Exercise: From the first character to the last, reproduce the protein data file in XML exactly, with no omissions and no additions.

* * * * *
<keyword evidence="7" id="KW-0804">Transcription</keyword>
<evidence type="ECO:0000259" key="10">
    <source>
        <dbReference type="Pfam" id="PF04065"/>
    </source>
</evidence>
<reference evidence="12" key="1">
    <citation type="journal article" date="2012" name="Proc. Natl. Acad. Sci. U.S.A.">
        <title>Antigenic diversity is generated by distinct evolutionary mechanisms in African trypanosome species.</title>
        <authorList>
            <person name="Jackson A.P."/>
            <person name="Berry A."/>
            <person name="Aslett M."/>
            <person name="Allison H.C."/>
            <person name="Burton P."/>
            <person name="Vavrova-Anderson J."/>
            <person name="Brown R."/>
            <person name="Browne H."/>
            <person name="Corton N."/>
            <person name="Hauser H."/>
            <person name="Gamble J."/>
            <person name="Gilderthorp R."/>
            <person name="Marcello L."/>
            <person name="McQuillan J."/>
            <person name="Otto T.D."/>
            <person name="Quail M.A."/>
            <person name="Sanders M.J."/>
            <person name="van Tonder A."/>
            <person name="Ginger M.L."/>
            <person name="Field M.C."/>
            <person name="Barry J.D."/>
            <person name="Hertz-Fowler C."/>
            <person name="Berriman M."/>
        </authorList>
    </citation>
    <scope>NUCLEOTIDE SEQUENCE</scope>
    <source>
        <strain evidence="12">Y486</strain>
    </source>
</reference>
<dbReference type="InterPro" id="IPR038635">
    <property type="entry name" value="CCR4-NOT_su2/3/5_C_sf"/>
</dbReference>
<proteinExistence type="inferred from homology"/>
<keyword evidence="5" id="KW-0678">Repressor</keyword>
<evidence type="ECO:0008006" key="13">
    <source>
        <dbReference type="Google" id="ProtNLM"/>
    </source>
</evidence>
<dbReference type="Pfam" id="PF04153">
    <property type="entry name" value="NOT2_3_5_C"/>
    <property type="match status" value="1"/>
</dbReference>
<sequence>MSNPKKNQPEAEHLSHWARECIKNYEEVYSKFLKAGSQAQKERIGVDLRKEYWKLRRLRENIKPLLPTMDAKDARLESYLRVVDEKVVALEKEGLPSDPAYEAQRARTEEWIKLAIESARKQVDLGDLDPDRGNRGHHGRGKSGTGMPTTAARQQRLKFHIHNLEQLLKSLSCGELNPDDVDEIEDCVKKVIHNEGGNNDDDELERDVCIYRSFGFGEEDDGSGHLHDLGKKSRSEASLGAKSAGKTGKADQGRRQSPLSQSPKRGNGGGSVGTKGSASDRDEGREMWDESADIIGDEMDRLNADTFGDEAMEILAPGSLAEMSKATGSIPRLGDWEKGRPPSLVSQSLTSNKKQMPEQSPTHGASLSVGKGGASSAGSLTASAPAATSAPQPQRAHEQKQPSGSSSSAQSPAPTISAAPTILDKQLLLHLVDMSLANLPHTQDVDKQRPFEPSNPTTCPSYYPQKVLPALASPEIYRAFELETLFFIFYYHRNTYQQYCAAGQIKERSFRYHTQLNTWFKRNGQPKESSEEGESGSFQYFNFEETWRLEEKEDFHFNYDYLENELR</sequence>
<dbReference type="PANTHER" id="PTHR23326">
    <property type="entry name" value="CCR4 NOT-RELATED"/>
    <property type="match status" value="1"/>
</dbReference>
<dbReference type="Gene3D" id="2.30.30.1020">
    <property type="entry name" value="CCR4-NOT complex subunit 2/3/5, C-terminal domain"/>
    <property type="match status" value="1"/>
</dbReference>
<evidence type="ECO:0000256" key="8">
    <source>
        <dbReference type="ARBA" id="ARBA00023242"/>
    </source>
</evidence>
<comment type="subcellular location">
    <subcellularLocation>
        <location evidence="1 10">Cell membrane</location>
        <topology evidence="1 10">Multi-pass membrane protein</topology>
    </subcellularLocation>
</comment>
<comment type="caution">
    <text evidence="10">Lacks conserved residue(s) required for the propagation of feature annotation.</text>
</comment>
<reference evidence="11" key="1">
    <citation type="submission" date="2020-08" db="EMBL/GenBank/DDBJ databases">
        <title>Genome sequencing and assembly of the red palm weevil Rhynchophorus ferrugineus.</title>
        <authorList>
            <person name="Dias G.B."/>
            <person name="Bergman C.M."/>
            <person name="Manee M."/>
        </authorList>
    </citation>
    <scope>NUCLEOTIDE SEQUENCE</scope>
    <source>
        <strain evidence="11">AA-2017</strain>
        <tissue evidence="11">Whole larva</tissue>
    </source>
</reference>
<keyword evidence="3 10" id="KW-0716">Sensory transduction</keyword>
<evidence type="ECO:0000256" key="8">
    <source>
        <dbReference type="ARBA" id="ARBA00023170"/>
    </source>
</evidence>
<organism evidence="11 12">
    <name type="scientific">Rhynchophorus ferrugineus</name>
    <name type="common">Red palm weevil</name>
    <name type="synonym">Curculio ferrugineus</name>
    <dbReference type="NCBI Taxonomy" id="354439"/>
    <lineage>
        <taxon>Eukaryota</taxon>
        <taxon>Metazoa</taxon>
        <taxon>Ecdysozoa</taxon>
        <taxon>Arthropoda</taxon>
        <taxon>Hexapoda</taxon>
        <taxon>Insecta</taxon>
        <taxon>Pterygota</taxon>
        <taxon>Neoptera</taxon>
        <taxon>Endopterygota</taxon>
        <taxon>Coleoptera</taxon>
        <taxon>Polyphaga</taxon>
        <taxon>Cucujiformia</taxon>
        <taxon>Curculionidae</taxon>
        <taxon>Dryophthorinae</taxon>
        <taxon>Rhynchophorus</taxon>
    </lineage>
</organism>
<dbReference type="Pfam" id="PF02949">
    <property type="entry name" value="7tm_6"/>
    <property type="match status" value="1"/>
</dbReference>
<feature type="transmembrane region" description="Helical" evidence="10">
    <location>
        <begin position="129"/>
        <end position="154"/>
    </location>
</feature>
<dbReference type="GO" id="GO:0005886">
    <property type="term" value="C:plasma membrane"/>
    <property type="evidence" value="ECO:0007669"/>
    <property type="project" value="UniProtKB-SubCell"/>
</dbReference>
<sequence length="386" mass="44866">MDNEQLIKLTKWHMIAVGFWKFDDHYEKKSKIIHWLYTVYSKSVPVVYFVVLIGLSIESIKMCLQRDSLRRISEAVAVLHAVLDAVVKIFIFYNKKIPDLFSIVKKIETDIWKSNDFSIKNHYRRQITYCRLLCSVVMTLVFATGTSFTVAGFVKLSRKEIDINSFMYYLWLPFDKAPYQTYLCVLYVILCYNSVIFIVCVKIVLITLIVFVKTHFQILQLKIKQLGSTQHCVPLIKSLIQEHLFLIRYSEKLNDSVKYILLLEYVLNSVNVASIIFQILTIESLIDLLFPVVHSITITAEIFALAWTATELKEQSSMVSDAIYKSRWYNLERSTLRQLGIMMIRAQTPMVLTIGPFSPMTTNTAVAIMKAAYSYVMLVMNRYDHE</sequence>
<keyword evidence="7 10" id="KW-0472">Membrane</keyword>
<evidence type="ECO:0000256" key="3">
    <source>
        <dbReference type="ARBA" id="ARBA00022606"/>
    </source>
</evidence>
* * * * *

<keyword evidence="7" id="KW-0804">Transcription</keyword>
<evidence type="ECO:0000259" key="10">
    <source>
        <dbReference type="Pfam" id="PF04065"/>
    </source>
</evidence>
<reference evidence="12" key="1">
    <citation type="journal article" date="2012" name="Proc. Natl. Acad. Sci. U.S.A.">
        <title>Antigenic diversity is generated by distinct evolutionary mechanisms in African trypanosome species.</title>
        <authorList>
            <person name="Jackson A.P."/>
            <person name="Berry A."/>
            <person name="Aslett M."/>
            <person name="Allison H.C."/>
            <person name="Burton P."/>
            <person name="Vavrova-Anderson J."/>
            <person name="Brown R."/>
            <person name="Browne H."/>
            <person name="Corton N."/>
            <person name="Hauser H."/>
            <person name="Gamble J."/>
            <person name="Gilderthorp R."/>
            <person name="Marcello L."/>
            <person name="McQuillan J."/>
            <person name="Otto T.D."/>
            <person name="Quail M.A."/>
            <person name="Sanders M.J."/>
            <person name="van Tonder A."/>
            <person name="Ginger M.L."/>
            <person name="Field M.C."/>
            <person name="Barry J.D."/>
            <person name="Hertz-Fowler C."/>
            <person name="Berriman M."/>
        </authorList>
    </citation>
    <scope>NUCLEOTIDE SEQUENCE</scope>
    <source>
        <strain evidence="12">Y486</strain>
    </source>
</reference>
<dbReference type="InterPro" id="IPR038635">
    <property type="entry name" value="CCR4-NOT_su2/3/5_C_sf"/>
</dbReference>
<proteinExistence type="inferred from homology"/>
<keyword evidence="5" id="KW-0678">Repressor</keyword>
<evidence type="ECO:0008006" key="13">
    <source>
        <dbReference type="Google" id="ProtNLM"/>
    </source>
</evidence>
<dbReference type="Pfam" id="PF04153">
    <property type="entry name" value="NOT2_3_5_C"/>
    <property type="match status" value="1"/>
</dbReference>
<sequence>MSNPKKNQPEAEHLSHWARECIKNYEEVYSKFLKAGSQAQKERIGVDLRKEYWKLRRLRENIKPLLPTMDAKDARLESYLRVVDEKVVALEKEGLPSDPAYEAQRARTEEWIKLAIESARKQVDLGDLDPDRGNRGHHGRGKSGTGMPTTAARQQRLKFHIHNLEQLLKSLSCGELNPDDVDEIEDCVKKVIHNEGGNNDDDELERDVCIYRSFGFGEEDDGSGHLHDLGKKSRSEASLGAKSAGKTGKADQGRRQSPLSQSPKRGNGGGSVGTKGSASDRDEGREMWDESADIIGDEMDRLNADTFGDEAMEILAPGSLAEMSKATGSIPRLGDWEKGRPPSLVSQSLTSNKKQMPEQSPTHGASLSVGKGGASSAGSLTASAPAATSAPQPQRAHEQKQPSGSSSSAQSPAPTISAAPTILDKQLLLHLVDMSLANLPHTQDVDKQRPFEPSNPTTCPSYYPQKVLPALASPEIYRAFELETLFFIFYYHRNTYQQYCAAGQIKERSFRYHTQLNTWFKRNGQPKESSEEGESGSFQYFNFEETWRLEEKEDFHFNYDYLENELR</sequence>
<dbReference type="PANTHER" id="PTHR23326">
    <property type="entry name" value="CCR4 NOT-RELATED"/>
    <property type="match status" value="1"/>
</dbReference>
<dbReference type="Gene3D" id="2.30.30.1020">
    <property type="entry name" value="CCR4-NOT complex subunit 2/3/5, C-terminal domain"/>
    <property type="match status" value="1"/>
</dbReference>
<evidence type="ECO:0000256" key="8">
    <source>
        <dbReference type="ARBA" id="ARBA00023242"/>
    </source>
</evidence>
<comment type="subcellular location">
    <subcellularLocation>
        <location evidence="1 10">Cell membrane</location>
        <topology evidence="1 10">Multi-pass membrane protein</topology>
    </subcellularLocation>
</comment>
<comment type="caution">
    <text evidence="10">Lacks conserved residue(s) required for the propagation of feature annotation.</text>
</comment>
<reference evidence="11" key="1">
    <citation type="submission" date="2020-08" db="EMBL/GenBank/DDBJ databases">
        <title>Genome sequencing and assembly of the red palm weevil Rhynchophorus ferrugineus.</title>
        <authorList>
            <person name="Dias G.B."/>
            <person name="Bergman C.M."/>
            <person name="Manee M."/>
        </authorList>
    </citation>
    <scope>NUCLEOTIDE SEQUENCE</scope>
    <source>
        <strain evidence="11">AA-2017</strain>
        <tissue evidence="11">Whole larva</tissue>
    </source>
</reference>
<keyword evidence="3 10" id="KW-0716">Sensory transduction</keyword>
<evidence type="ECO:0000256" key="8">
    <source>
        <dbReference type="ARBA" id="ARBA00023170"/>
    </source>
</evidence>
<organism evidence="11 12">
    <name type="scientific">Rhynchophorus ferrugineus</name>
    <name type="common">Red palm weevil</name>
    <name type="synonym">Curculio ferrugineus</name>
    <dbReference type="NCBI Taxonomy" id="354439"/>
    <lineage>
        <taxon>Eukaryota</taxon>
        <taxon>Metazoa</taxon>
        <taxon>Ecdysozoa</taxon>
        <taxon>Arthropoda</taxon>
        <taxon>Hexapoda</taxon>
        <taxon>Insecta</taxon>
        <taxon>Pterygota</taxon>
        <taxon>Neoptera</taxon>
        <taxon>Endopterygota</taxon>
        <taxon>Coleoptera</taxon>
        <taxon>Polyphaga</taxon>
        <taxon>Cucujiformia</taxon>
        <taxon>Curculionidae</taxon>
        <taxon>Dryophthorinae</taxon>
        <taxon>Rhynchophorus</taxon>
    </lineage>
</organism>
<dbReference type="Pfam" id="PF02949">
    <property type="entry name" value="7tm_6"/>
    <property type="match status" value="1"/>
</dbReference>
<feature type="transmembrane region" description="Helical" evidence="10">
    <location>
        <begin position="129"/>
        <end position="154"/>
    </location>
</feature>
<dbReference type="GO" id="GO:0005886">
    <property type="term" value="C:plasma membrane"/>
    <property type="evidence" value="ECO:0007669"/>
    <property type="project" value="UniProtKB-SubCell"/>
</dbReference>
<sequence length="386" mass="44866">MDNEQLIKLTKWHMIAVGFWKFDDHYEKKSKIIHWLYTVYSKSVPVVYFVVLIGLSIESIKMCLQRDSLRRISEAVAVLHAVLDAVVKIFIFYNKKIPDLFSIVKKIETDIWKSNDFSIKNHYRRQITYCRLLCSVVMTLVFATGTSFTVAGFVKLSRKEIDINSFMYYLWLPFDKAPYQTYLCVLYVILCYNSVIFIVCVKIVLITLIVFVKTHFQILQLKIKQLGSTQHCVPLIKSLIQEHLFLIRYSEKLNDSVKYILLLEYVLNSVNVASIIFQILTIESLIDLLFPVVHSITITAEIFALAWTATELKEQSSMVSDAIYKSRWYNLERSTLRQLGIMMIRAQTPMVLTIGPFSPMTTNTAVAIMKAAYSYVMLVMNRYDHE</sequence>
<keyword evidence="7 10" id="KW-0472">Membrane</keyword>
<evidence type="ECO:0000256" key="3">
    <source>
        <dbReference type="ARBA" id="ARBA00022606"/>
    </source>
</evidence>